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Discussion Starter · #1 · (Edited)
Has anyone used this book for upland training? It covers duck pheasant all sorts. Our focus will be phesants I find it to be a valuable tool lots of good information so far. If you have any suggested reading material that might help us I appreciate it. I'm so excited to be embarking on this adventure with my dog. For those that don't know I've included a little bit of traditional poodle history. They make one heck of a companion in the field their versatility is shocking I've never experienced that with other breeds. The book is also a valuable resource for early puppy basic training. I know not everybody will be into hunting upland game ect. The information in here still has tons of value for basic dog traning. Potty training crate training place command sit stay fetch leash traning on and off much more.
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Ear pinches and jowl pinches? I would not take this approach, and especially not with a smart, sensitive poodle. I am not familiar with retriever training, but I am sure there are more effective, scientifically-sound methods out there.

Hope more knowledgeable folks will chime in.

In the meantime, here’s a still-relevant article from 2001, which offers an alternative that won’t risk your bond with your dog:

 

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I also would not use this book because of jowl pinches. I would look for a method that uses positive reinforcement. Long ago i regularily went pheasant hunting with my dad and our amazing labrador, Wild Fowler's Cover Girl.
 

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Discussion Starter · #4 ·
Ear pinches and jowl pinches? I would not take this approach, and especially not with a smart, sensitive poodle. I am not familiar with retriever training, but I am sure there are more effective, scientifically-sound methods out there.

Hope more knowledgeable folks will chime in.

In the meantime, here’s a still-relevant article from 2001, which offers an alternative that won’t risk your bond with your dog:

Absolutely I didn't really care for that method either. There are a few things in the book where my methods differ. Especially when it comes to bite control. I've already got a leg up he's past basic training for a puppy. He already knows sit stay fetch hunt em up and place. He loves hide and seek🙂
 

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Discussion Starter · #6 · (Edited)
One thing I've already got for him is a protective device. It works like a skid plate for going through brush to protect his underside. I also got a reflective vest to make him highly visible. I agree a prong collar should not be used to train something new. I've heard it called by many names prong collar shock collar but what it really is a proper unit type is a TENS unit. Much like what they use in physical therapy on humans. There are definitely a lot of bad units out there that wouldn't fit into that category. Improper use of one can really do a lot of damage to a dog. It's never used to train a new behavior only to reinforce what's already known. More like an annoying tick that gets the dog's attention when used properly. A clicker beeper vibrating collar or whistle works too. You just have to read the dog to see what they respond to in high drive . Let that dictate the method used to get their attention.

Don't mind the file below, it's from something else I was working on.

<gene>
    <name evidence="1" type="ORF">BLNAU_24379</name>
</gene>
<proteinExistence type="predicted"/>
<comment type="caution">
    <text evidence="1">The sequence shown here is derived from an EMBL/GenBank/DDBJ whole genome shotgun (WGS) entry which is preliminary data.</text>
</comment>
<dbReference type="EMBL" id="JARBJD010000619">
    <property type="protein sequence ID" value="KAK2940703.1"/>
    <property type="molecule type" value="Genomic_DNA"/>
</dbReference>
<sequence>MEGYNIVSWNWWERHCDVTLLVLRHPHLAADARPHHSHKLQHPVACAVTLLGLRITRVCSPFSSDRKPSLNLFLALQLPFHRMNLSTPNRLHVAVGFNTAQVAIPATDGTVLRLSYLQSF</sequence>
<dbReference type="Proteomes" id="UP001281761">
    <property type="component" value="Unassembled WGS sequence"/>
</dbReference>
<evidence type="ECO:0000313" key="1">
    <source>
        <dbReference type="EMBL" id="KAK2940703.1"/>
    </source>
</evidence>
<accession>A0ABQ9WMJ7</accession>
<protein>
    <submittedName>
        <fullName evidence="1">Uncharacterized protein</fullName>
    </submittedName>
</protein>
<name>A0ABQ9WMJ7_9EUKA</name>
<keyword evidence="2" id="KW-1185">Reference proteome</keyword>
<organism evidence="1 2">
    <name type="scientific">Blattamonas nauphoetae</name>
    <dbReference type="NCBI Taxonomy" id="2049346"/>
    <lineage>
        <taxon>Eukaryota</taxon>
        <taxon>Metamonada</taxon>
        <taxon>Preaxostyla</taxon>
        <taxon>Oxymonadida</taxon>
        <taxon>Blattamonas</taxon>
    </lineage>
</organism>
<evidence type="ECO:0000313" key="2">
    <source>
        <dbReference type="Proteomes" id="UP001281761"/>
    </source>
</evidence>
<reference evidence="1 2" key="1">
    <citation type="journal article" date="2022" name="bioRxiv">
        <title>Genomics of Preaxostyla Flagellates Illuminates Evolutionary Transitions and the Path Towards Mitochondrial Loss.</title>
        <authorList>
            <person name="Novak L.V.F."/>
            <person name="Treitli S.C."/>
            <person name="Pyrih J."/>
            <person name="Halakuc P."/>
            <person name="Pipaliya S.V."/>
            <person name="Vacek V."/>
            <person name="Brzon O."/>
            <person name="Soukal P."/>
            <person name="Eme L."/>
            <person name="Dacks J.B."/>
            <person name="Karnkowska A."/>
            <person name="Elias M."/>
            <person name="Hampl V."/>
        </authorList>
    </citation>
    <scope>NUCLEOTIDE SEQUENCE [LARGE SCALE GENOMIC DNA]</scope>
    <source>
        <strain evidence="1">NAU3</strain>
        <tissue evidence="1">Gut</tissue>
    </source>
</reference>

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I knew someone who used a variation of jowl pinches on mouthy dogs. When a dog playfully bit her hand she would simply wrap her hand around the jaw and not let go for five seconds. She wouldn't squeeze hard or hang on long enough to cause the dog to panic; she simply made the point that mouthing hands wasn't fun. I personally don't want to risk teaching my dog to be hand shy. I use a hand lure for too many things; it would make my life so much more complicated if my dog was reluctant to put his face up against my hand.
 

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Discussion Starter · #8 ·
Absolutely you have to read the dog. It may sound crazy but my method involved keeping my hand in his mouth as a pup. When he would bite too hard I would give a ouch and stop giving attention. I would put a chew in his mouth that was very effective. I too don't want him to be fearful of mouthing things. He might put me to work going out into the field to retrieve carry back pheasants😅. Now he doesn't really mouth my hands at all just his toys or things he fetches.
 

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I recommend following Standing Stone Kennel on YouTube. They have a whole series of dog training videos on bird hunting. Here's an example.
Thanks for that video, Magna_Tom! This is really helpful and well timed in my quest to teach Topper to swim. We. took him wading a few times last summer and he didn't seemto like it. Since then I have taken him hiking along streams and rivers where we can wade or go "rock hopping," and he seems to like it and has started to go in on his own. Last week we came to a spot with a pool between two sections of faster water. The upper section produced bubbles that fascinated Topper. He waded out to catch them and came very close to swimming to get to more of them. We're headed up there next week and will try to give him the same opportunity again. I'm focusing on letting him explore at his comfort level. I was having so much fun watching him play in the water that I forgot to take pictures!
 
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